The History of the Jewish People
Ever since the destruction of the Temple in 70 CE, the Jews dispersed throughout the world had never given up hope of returning to their homeland. The hope was really messianic; they were waiting for God to bring His people back to their land. Their daily prayers expressed this wish, and poets such as Judah Halevi wrote songs of yearning. Like countless others before and after him, he attempted in 1140 to reach the Promised Land.
There were men, however, such as Rabbi Tzvi Hirsch Kalischer (1795 - 1874) and Rabbi Judah Alkalai (1798 - 1878), who devised practical schemes for the return and tried to raise the support needed to implement them. Another such pioneer, albeit for secular reasons was Moses Hess (1812 - 75). Towards the end of the 19th century, Jewish intellectuals, particularly in Russia, became intensely interested in the idea of the return, and in 1882 there began a wave of immigration, known as the first Aliyah or 'ascent'. Pamphlets and booklets were written on the subject, and both the nature of the Jewish State and the ways to achieve it were subjects of serious discussion.
Several societies and movement emerged to propagate the return to Eretz Israel. Among the foremost was the Hibbat Zion (Hebrew for Love of Zion) movement which flourished in the 19th century. Another group, called Bilu (made up of the Hebrew initial of the Biblical verse 'House of Jacob, come ye and let us go') pioneered the modern return to Zion.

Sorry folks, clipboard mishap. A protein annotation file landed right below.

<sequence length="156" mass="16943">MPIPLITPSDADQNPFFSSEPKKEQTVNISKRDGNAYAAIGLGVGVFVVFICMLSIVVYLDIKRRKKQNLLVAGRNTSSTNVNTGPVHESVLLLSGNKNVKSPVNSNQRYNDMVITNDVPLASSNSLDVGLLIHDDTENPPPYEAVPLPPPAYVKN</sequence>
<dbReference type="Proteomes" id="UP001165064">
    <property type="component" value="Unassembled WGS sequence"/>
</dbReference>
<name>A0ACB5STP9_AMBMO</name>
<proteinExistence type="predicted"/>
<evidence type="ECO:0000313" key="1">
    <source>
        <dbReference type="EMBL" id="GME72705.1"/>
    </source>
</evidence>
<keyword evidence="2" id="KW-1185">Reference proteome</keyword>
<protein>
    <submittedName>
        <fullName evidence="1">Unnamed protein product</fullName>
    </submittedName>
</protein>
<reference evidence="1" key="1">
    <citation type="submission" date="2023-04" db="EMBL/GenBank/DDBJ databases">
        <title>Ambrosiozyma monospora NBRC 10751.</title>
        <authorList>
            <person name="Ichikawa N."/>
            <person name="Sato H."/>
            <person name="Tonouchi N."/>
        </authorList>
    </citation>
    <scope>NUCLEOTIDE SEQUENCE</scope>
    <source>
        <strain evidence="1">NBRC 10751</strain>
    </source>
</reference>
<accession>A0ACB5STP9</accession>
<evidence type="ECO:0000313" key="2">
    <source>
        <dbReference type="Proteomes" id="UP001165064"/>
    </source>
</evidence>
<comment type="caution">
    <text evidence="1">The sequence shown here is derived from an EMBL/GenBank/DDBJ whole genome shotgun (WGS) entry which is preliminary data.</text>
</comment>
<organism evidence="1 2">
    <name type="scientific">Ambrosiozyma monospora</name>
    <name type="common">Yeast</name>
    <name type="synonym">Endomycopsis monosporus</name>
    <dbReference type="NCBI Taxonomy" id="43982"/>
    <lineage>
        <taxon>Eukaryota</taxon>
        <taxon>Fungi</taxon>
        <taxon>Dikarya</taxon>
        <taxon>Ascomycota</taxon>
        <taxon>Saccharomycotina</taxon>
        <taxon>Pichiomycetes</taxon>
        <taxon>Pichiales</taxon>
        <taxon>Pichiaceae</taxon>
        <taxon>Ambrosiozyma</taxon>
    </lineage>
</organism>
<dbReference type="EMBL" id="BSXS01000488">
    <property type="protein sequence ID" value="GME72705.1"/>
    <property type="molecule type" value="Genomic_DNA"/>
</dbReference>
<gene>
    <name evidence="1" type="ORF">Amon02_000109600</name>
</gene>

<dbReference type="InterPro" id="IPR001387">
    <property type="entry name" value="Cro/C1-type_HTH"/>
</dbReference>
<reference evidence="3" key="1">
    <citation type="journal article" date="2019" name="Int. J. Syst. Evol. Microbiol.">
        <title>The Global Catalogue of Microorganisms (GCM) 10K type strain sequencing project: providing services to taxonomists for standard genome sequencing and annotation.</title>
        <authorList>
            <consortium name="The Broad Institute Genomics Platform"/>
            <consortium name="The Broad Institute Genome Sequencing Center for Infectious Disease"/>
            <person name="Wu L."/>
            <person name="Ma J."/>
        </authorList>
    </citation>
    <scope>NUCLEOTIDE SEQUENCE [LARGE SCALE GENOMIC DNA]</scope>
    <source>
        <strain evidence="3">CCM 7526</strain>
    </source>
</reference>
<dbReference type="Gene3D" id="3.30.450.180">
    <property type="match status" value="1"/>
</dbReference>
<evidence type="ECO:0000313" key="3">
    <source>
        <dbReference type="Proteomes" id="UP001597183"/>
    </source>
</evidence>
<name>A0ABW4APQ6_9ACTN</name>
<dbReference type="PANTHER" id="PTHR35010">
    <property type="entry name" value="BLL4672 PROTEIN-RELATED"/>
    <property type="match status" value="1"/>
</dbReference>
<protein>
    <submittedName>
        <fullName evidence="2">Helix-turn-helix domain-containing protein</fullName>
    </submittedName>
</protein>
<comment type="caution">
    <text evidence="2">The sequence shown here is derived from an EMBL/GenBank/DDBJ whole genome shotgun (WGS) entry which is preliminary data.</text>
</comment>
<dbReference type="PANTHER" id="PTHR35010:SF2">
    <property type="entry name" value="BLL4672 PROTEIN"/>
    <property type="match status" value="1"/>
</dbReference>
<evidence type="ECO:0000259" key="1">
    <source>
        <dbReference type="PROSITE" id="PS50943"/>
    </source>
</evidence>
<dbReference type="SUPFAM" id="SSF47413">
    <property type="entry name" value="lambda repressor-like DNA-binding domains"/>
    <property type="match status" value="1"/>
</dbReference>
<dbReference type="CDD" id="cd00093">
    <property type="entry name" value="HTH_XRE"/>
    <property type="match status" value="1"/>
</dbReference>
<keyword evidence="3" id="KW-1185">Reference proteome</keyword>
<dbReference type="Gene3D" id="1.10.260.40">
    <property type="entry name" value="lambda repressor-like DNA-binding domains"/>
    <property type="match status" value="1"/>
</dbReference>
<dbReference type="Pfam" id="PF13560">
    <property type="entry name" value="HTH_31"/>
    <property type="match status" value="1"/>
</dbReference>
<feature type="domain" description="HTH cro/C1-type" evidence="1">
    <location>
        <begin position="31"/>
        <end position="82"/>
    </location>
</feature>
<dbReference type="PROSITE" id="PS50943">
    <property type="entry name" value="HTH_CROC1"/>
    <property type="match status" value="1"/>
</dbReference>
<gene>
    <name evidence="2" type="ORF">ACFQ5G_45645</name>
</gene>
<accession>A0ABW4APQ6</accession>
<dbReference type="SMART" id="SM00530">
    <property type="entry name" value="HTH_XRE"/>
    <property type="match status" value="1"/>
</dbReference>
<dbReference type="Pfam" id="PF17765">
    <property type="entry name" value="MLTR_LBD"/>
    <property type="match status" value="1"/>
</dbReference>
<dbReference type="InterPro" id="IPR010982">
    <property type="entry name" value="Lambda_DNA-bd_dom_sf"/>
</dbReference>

Events took a political turn with the appearance on the scene of Theodore Herzl (1860 - 1904). Under the influence of the trend of national emancipation current in Europe, and understanding the nature of Antisemitism which reached its peak in the Dreyfus Affair in France (1894 - 1906) Herzl saw the solution of the Jewish problem only in the creation of a separate Jewish State in the Land of Israel. In 1897 he convened the first Zionist Congress in Basle. Delegates of Jewish communities around the globe began the practical work of urging the Jewish masses to emigrate. Attempts were made to persuade the European powers to support the establishment of a Jewish State in the Land of Israel, which was then under Turkish rule. Aid was extended to the existing Jewish farming settlements in the Land and further immigration was encouraged.
Mainly because of the efforts of Chaim Weizman (1874 - 1952), the British government, in the historic Balfour Declaration (1917), announced its support of 'the establishment in Palestine of a national home for the Jewish people.' When after World War I, Britain was given the mandate for Palestine, the way was open for the Jewish people to begin the rebuilding of their national home.
Next Step: Between the World Wars
Index to Footsteps through Jewish History